Passport Slavery: Portugal's Case Study

In Portugal, workers from south Asia pick the berries that fill European supermarket shelves. It’s a back-breaking job - with pay under four euros an hour, and ten-hour days. The incentive? The hope of an EU passport.

It’s not easy to find workers in Portugal’s berry-growing region. So the government decided to make the prospect more appealing -- with the promise of citizenship after seven years. It’s a hope that’s brought some 20,000 foreign workers to the country’s berry plantations. One is Gian Pall, from India. He’s been picking berries in Portugal for five years and has had to watch his son grow up on WhatsApp. But he says that an EU passport, which will give him easy access to 186 countries, will be worth the sacrifice. He dreams of having his wife and child join him in Portugal - a country he hopes will be the springboard to the rest of the world. But for many workers like Gian Pall, the difficulties they face start long before the berry picking begins. Many pay up to 16,000 euros to recruiting agencies to obtain a tourist visa. Often it’s the trafficking mafia that puts up the cash. Once in Portugal, the foreign laborers have to work off their debt.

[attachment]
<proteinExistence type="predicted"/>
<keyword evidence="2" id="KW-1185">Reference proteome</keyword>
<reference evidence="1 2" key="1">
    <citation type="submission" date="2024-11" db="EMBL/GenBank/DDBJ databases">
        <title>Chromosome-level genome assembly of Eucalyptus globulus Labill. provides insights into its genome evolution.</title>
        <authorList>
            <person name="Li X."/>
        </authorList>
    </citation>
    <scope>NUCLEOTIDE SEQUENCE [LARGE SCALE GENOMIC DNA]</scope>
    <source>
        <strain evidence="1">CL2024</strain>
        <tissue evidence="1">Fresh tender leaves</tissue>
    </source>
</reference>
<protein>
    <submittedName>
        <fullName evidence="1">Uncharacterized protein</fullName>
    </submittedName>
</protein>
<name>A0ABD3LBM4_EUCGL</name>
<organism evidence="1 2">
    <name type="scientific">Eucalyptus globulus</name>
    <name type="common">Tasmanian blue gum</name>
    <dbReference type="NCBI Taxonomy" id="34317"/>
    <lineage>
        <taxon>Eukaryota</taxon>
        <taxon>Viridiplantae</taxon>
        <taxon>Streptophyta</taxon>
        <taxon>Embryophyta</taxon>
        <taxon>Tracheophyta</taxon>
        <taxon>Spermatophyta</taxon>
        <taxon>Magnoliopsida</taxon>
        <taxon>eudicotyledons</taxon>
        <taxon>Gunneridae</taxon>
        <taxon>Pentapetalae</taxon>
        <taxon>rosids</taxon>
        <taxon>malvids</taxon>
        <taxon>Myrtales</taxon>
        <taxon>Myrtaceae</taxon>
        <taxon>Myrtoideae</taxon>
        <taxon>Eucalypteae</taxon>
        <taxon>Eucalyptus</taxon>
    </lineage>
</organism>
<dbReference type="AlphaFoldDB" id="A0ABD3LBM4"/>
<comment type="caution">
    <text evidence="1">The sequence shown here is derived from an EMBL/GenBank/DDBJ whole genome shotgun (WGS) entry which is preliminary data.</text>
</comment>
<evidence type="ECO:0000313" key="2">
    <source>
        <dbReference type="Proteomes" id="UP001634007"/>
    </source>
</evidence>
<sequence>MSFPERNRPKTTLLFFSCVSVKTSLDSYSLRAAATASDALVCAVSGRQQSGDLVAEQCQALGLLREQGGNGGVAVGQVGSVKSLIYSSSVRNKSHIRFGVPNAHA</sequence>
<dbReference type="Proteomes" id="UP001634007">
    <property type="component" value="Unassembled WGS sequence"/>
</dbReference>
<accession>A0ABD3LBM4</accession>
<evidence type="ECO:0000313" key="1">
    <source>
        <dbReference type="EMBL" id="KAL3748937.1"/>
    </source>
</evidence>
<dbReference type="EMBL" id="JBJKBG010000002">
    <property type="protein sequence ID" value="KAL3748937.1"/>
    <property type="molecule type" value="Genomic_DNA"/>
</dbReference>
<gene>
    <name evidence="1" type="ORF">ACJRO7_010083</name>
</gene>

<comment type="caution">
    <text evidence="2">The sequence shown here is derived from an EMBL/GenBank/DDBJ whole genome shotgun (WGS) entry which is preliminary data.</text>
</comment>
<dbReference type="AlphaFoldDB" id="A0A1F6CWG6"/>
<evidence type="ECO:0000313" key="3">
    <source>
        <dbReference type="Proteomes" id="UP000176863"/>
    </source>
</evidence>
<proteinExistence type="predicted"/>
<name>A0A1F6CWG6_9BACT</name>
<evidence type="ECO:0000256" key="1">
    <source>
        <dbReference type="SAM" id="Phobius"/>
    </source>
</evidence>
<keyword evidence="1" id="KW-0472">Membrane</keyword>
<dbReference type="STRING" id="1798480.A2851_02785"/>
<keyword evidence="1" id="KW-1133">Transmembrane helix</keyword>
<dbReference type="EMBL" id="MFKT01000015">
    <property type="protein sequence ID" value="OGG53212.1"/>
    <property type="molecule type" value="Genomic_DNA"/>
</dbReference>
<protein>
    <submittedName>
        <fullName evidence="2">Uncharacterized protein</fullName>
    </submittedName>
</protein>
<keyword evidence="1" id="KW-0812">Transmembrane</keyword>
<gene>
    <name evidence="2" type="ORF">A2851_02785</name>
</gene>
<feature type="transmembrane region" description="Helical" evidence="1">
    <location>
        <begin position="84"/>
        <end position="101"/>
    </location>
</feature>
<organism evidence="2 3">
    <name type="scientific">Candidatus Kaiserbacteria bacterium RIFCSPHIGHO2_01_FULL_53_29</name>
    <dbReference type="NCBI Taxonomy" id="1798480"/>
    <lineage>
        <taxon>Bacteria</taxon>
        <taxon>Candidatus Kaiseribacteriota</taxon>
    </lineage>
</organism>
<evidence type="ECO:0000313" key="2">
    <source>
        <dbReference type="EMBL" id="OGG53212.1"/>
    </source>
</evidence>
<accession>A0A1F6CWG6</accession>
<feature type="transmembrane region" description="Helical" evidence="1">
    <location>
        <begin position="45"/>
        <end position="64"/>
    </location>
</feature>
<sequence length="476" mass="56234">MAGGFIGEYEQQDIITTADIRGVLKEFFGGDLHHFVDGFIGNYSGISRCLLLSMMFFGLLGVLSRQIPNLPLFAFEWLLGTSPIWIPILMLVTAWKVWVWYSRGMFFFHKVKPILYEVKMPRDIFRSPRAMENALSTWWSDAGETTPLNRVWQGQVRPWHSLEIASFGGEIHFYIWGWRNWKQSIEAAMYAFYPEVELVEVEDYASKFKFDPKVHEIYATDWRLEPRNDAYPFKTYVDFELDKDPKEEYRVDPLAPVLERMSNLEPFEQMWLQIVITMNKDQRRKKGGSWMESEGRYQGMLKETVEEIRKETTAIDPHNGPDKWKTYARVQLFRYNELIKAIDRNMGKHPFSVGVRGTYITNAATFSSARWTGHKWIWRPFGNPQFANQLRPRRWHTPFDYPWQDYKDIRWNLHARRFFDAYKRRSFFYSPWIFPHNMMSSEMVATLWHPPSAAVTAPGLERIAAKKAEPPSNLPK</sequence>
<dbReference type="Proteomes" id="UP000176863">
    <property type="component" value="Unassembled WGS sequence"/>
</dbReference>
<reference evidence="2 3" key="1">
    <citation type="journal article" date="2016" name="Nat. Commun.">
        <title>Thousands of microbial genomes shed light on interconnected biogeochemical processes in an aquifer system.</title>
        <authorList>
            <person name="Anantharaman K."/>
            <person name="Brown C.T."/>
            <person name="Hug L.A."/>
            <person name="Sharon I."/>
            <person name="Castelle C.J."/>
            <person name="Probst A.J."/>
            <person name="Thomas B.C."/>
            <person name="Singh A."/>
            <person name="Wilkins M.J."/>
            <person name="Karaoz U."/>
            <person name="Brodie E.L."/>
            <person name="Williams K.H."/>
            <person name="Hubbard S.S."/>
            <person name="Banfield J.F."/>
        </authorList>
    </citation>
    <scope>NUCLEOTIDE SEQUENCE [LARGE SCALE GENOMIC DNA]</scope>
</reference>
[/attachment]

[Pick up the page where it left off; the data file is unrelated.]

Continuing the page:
The Portuguese government relies on the foreign harvest workers. But has it created a system of modern slavery in the middle of Europe to get them?


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